My example of J-sequence, however, depends on the acceptance of an internalist view of knowledge that has that one needs to know that one knows in order to know. According to internalism, justified beliefs are such that the believer can provide justifications for what is believed. Epistemological internalism has become less popular in the last years; causal theories of knowledge, different forms of reliabilism, naturalist takes on knowledge and other sorts of externalism have criticized the need for one to be able to provide a justification in order to be justified. Externalism breaks the need for an infinite sequence of justifications by claimimg that one can be justified without possessing the justification. The justification doesn't need to be in the head (or, at least, doesn't need to be in the head of the believer). The manoeuvre to cut finite a J-sequence can be considered in comparison to what is often said about the famous infinite regress requirement for Modus Ponens attributed to Lewis Carroll:
1. If p then q
2. p
3. If 1 and 2 then q
4. If 1, 2 and 3 then q
We claim that a conclusion can be drawn from 1 and 2 only because we take the meaning of the words––the connectives––to be established somewhere else and not in the argument. The meaning of these words constitute what makes the rule of inference an effective constraint on what we think. This authority cannot be given solely by any number of rules as Wittgenstein's (1953: 185-201) remarks on rule-following make clear. Something external to the rules has to play a role. Similarly, something external to a J-sequence has to play a role if effective justification is to happen. Externalism takes justification to happen somewhere outside a J-sequence (and the head of the believer) for the sequence itself will always fail to provide any justification.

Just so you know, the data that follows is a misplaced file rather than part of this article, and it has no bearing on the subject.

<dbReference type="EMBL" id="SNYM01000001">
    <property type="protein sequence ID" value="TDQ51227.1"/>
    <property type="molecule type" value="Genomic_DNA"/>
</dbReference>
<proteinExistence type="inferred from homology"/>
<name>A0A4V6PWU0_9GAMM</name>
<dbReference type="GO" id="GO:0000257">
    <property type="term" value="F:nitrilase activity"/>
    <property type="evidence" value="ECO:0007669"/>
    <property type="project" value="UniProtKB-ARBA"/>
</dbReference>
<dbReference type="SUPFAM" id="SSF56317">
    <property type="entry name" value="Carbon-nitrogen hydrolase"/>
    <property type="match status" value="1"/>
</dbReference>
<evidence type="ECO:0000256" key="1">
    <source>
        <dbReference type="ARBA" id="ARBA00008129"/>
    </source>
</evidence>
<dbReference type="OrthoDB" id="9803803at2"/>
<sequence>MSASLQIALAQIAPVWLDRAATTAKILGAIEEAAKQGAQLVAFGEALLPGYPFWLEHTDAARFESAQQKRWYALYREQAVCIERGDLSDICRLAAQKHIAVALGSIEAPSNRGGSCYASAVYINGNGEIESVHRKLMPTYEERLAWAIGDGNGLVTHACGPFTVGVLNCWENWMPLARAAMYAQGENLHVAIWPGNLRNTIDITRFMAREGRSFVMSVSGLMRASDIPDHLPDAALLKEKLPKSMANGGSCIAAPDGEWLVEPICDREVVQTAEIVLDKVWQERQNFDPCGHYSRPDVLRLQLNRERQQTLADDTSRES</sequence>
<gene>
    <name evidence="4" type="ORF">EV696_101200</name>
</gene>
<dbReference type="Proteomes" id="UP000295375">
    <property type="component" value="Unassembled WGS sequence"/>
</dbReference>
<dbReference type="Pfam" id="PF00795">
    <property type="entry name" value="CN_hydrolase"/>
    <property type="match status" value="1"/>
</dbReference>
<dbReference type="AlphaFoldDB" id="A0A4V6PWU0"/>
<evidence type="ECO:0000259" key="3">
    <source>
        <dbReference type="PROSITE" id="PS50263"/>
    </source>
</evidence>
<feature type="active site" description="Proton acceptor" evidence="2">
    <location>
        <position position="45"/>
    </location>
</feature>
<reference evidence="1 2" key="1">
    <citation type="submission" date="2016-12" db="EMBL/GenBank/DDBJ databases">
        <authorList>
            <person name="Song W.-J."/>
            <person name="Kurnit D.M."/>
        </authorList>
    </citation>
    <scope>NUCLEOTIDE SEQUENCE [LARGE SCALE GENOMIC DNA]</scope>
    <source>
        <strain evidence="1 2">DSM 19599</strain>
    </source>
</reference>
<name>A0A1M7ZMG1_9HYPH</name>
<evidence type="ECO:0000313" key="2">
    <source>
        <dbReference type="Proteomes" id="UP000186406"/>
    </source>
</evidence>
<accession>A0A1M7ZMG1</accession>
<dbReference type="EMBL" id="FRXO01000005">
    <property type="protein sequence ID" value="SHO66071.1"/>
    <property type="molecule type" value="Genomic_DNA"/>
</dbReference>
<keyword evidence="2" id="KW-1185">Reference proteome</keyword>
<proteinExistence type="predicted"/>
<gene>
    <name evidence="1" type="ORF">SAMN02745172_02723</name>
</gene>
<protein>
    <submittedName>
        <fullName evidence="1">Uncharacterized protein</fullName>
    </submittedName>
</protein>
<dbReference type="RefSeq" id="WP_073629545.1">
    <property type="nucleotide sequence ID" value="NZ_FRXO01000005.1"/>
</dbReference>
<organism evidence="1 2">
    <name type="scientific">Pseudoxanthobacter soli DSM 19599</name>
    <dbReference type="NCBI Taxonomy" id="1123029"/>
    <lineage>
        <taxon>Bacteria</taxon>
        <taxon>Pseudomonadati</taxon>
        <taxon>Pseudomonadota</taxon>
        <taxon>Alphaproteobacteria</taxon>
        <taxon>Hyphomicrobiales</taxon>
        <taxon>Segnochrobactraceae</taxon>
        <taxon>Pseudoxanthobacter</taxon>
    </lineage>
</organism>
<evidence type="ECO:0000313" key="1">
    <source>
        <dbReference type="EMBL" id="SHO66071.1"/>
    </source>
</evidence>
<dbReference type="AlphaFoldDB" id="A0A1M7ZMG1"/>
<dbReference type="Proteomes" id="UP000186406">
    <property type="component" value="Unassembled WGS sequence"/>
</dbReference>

A J-sequence can be taken as an infinite deferral of justification, nothing is ever justified but justification is postponed for good. We can counter this by saying that if the sequence is to be understood as actual, Cantorian infinite then justification is no more than suitable infinite deferral. This would maybe count as an outline of a defensible (internalist) theory of justification: if we can place a belief in the end of a (suitable) J-sequence, then it is (sufficiently or tentatively) justified. I cannot give a list of sufficient and necessary conditions for a J-sequence to be suitable but a plausible necessary condition would be that it is expressible in a recursive manner. A suitable J-sequence is one that can be expressed in a finite number of recursive clauses.